The present disclosure is directed towards lithography systems and processes. In one embodiment, an extreme ultraviolet lithography (EUVL) process includes receiving an extreme ultraviolet (EUV) mask with multiple states. These different states of the EUV mask are assigned to adjacent polygons and adjacent assist polygons. The process also includes exposing the EUV mask by a nearly on-axis illumination (ONI) with partial coherence σ less than 0.3 to produce diffracted lights and non-diffracted lights, removing most of the non-diffracted lights reflected from main polygons and removing reflected lights from assist polygons. The process also includes collecting and directing the diffracted lights and the not removed non-diffracted lights from main polygons by a projection optics box (POB) to expose a target.

In another embodiment, an EUVL process receiving an EUV mask with two states and assigning different said states of the EUV mask to adjacent main polygons and adjacent assist polygons in a field (a region without polygons). The process also includes exposing the EUV mask by a nearly on-axis illumination (ONI) with partial coherence σ less than 0.3 to produce diffracted lights and non-diffracted lights, removing more than 70% of the non-diffracted lights reflected from the main polygons by using a pupil filter and removing reflected lights from the assist polygons by using the pupil filter. The process also includes collecting and directing the diffracted lights and the not removed non-diffracted lights reflected from main polygons by a projection optics box (POB) to expose a semiconductor wafer.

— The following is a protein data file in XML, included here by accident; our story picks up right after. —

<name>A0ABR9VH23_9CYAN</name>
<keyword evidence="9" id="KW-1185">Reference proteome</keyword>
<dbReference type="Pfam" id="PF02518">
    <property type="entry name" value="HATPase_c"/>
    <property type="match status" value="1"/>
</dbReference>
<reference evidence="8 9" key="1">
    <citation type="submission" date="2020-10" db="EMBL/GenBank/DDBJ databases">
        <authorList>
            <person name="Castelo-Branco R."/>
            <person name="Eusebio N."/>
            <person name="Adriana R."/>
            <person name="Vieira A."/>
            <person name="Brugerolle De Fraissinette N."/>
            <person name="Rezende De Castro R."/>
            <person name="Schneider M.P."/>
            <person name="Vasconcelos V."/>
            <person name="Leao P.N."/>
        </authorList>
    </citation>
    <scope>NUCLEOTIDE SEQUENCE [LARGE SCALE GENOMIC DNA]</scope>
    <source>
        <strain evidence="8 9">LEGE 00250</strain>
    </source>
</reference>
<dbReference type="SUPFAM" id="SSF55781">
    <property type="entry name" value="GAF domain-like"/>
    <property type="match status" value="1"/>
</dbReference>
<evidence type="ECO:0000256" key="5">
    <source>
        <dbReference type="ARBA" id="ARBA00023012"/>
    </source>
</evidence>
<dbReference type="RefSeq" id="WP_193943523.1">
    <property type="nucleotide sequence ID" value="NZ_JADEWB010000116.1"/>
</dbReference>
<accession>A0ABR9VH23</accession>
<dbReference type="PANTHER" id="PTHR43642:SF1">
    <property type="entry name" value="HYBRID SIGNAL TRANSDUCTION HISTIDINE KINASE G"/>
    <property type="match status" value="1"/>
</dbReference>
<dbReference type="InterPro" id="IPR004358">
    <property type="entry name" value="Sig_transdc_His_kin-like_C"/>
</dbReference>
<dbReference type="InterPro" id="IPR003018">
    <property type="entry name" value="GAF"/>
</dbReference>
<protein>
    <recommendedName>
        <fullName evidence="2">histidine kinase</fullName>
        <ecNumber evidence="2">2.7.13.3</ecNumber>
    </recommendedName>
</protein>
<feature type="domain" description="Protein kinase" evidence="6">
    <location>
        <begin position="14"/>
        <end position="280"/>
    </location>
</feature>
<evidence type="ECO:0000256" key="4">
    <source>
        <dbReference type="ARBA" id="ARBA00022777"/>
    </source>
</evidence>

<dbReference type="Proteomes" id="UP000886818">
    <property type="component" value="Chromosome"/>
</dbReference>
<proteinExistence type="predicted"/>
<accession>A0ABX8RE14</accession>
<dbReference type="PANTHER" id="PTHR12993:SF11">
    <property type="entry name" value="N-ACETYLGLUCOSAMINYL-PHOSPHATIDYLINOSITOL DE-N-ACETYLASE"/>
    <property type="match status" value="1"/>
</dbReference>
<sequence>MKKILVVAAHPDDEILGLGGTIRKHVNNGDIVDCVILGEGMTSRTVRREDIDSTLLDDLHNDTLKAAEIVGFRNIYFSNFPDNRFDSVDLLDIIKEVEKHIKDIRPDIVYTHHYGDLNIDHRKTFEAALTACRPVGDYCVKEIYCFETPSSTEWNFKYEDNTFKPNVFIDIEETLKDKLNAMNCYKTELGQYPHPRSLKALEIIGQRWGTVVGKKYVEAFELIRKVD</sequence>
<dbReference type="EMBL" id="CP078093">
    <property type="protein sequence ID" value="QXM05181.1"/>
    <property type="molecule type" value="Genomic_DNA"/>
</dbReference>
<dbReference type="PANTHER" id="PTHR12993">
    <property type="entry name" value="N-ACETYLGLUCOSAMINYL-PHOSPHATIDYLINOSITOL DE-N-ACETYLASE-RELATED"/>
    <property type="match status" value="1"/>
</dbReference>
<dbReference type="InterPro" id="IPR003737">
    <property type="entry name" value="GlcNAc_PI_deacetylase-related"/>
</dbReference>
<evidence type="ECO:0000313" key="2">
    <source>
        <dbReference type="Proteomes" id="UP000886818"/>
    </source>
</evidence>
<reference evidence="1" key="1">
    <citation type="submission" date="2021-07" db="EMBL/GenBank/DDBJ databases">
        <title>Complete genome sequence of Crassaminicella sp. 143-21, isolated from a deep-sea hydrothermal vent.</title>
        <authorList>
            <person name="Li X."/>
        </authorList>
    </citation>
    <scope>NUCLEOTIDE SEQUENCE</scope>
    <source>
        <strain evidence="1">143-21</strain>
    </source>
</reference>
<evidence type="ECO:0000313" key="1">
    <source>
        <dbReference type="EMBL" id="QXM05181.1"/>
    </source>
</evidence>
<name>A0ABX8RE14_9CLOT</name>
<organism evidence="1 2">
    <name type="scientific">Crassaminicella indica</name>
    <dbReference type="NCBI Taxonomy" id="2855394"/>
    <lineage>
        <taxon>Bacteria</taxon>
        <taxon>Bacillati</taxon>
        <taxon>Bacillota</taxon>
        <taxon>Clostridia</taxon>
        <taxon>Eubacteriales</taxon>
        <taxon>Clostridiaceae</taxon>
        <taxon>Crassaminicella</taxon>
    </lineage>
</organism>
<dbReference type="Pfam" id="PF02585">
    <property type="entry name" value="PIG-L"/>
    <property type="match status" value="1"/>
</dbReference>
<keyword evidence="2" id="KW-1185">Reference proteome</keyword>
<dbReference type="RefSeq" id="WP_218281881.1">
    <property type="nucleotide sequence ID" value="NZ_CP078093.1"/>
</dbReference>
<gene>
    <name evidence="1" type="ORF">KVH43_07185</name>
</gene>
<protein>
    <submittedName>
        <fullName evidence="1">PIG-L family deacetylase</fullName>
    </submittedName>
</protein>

The present disclosure is also directed towards masks. In one embodiment, an EUV mask includes a low thermal expansion material (LTEM) substrate, a reflective multilayer (ML) above one surface of the LTEM substrate, a conductive layer above an opposite surface of the LTEM substrate, a capping layer above the reflective ML, a buffer layer above the capping layer, an absorption layer above the buffer layer and a patterning on the absorption layer to form multiple states, wherein different said states are assigned to adjacent main polygons and adjacent assist polygons in a field.

The foregoing outlined features of several embodiments so that those skilled in the art may better understand the aspects of the present disclosure. Those skilled in the art should appreciate that they may readily use the present disclosure as a basis for designing or modifying other processes and structures for carrying out the same purposes and/or achieving the same advantages of the embodiments introduced herein. Those skilled in the art should also realize that such equivalent constructions do not depart from the spirit and scope of the present disclosure, and that they may make various changes, substitutions, and alterations herein without departing from the spirit and scope of the present disclosure.